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Belltower: Tidbits from a couple of Antarctic newsletters

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From page A4 | September 23, 2013 | Leave Comment

I ran across a couple of newsletters from the austral summer of 1967-68 I spent with the Navy in Antarctica, written by Cmdr. A.F. Schneider and Chief Journalist J.K. Partee. Our squadron, Antarctic Development Squadron 6, was commissioned in 1955 to support the U.S. participation in the International Geophysical Year, which lasted from July 1957 to December 1958.

I was fascinated with the Geophysical Year and collected stamps commemorating it. The IGY encompassed 11 Earth sciences: aurora and airglow, cosmic rays, geomagnetism, gravity, ionospheric physics, longitude and latitude determinations, meteorology, oceanography, seismology and solar activity.

The IGY led to the discovery of the Van Allen radiation belts, mid-ocean ridges that confirmed plate tectonics. Included in the IGY were 18 months of  Antarctic science. IGY discoveries paved the way for our manned space program.

It wasn’t until 1965-67 that plate tectonics and continental drift became accepted science. I still remember reading about it in 1970 when it was still new and discoveries like magnetic shift found in ocean floors were exciting.

In 1959, the Antarctic Treaty was signed by 12 nations, prohibiting military weapons and fortifications and leaving all bases open to inspection. One of our planes flew 720 miles to Vostok, the Russian base, in 1967 and passengers were treated to smoked salmon, caviar, dark bread, vodka and champagne.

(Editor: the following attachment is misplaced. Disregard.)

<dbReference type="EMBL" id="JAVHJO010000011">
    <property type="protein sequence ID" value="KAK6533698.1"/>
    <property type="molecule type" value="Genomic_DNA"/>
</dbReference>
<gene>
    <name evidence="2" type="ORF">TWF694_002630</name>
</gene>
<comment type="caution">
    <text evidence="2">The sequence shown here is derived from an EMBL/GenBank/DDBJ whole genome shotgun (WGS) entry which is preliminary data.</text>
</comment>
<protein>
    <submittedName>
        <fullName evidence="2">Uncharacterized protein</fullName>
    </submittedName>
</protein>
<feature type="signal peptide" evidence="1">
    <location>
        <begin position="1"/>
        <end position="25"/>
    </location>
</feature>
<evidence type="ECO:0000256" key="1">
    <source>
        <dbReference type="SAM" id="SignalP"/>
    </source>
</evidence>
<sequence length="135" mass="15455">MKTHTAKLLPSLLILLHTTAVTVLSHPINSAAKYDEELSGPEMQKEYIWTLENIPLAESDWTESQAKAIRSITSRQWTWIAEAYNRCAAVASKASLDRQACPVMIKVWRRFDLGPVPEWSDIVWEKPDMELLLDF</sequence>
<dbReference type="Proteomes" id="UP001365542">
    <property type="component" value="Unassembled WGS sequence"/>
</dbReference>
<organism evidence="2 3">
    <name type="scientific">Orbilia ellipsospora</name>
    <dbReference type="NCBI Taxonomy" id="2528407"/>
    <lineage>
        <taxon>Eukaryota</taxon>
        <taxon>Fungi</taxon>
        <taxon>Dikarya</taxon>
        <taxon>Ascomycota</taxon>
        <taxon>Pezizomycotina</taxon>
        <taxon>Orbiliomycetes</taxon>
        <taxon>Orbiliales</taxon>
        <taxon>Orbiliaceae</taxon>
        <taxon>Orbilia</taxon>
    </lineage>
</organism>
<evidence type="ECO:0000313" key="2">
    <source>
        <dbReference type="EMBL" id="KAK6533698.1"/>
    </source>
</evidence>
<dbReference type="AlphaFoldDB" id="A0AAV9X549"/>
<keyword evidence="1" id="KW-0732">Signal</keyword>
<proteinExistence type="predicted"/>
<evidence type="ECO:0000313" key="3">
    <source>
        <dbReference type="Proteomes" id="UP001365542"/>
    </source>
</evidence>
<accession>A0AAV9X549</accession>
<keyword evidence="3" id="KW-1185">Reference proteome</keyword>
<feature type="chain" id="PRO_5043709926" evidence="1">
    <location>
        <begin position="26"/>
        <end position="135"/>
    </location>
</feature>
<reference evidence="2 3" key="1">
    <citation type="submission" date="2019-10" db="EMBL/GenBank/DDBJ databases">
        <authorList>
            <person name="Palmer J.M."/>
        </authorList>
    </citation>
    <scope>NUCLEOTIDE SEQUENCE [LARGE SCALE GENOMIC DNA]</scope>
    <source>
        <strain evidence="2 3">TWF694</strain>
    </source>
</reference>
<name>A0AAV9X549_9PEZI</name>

When I arrived at McMurdo Station, our squadron was on its 13th six-month expedition in support of the National Science Foundation. The squadron still flew Gooney Birds — one Douglas C-47 Dakota and three Douglas C-117 Skytrains. That didn’t count the admiral’s red-carpeted C-47 in Christ Church, which I once flew on to put in the time to collect flight crew training pay as the admiral flew to Wellington to play tennis with the ambassador. It’s doubtful any U.S. military still flies Gooney Birds. Also only found in museums are Lockheed C-121 Super Constellations, the planes with three tails that TWA flew before commercial jets. Our squadron had two of those. They used the Super Connies to fly personnel and supplies back and forth between Christ Church, N.Z., and McMurdo Sound.

There were no hangars at McMurdo. All work on the aircraft and their engines was done outside in extreme cold.

The work horse in Antarctica was the ski-equipped Lockheed C-130 Hercules. That turbo-prop plane still is an invaluable part of the military air fleet. In Antarctica we had four of those.

Our squadron also had five Sikorsky H-34 Seahorse helicopters. In Rhode Island I would do my four hours of flight training by going out when the pilots would practice auto-rotations over Narragansett Bay. I last flew in one of those in 1979 on a press flight over the Chili Bar Fire. Originally developed for the Navy for anti-submarine warfare, our H-34s were converted for Antarctic use in 1962. The Gooney birds and the Hercules were maintained by the crews on the ice runway, called Williams Field. They lived in canvas quonset huts. We referred to them as on “The Ice.” I was on “The Hill,” McMurdo Station. Our electronics shop was next to the landing pad for the H-34 helicopters. We maintained the electronics and performed other lesser maintenance like oiling the key parts.

Our squadron had 75 officers and 396 enlisted men.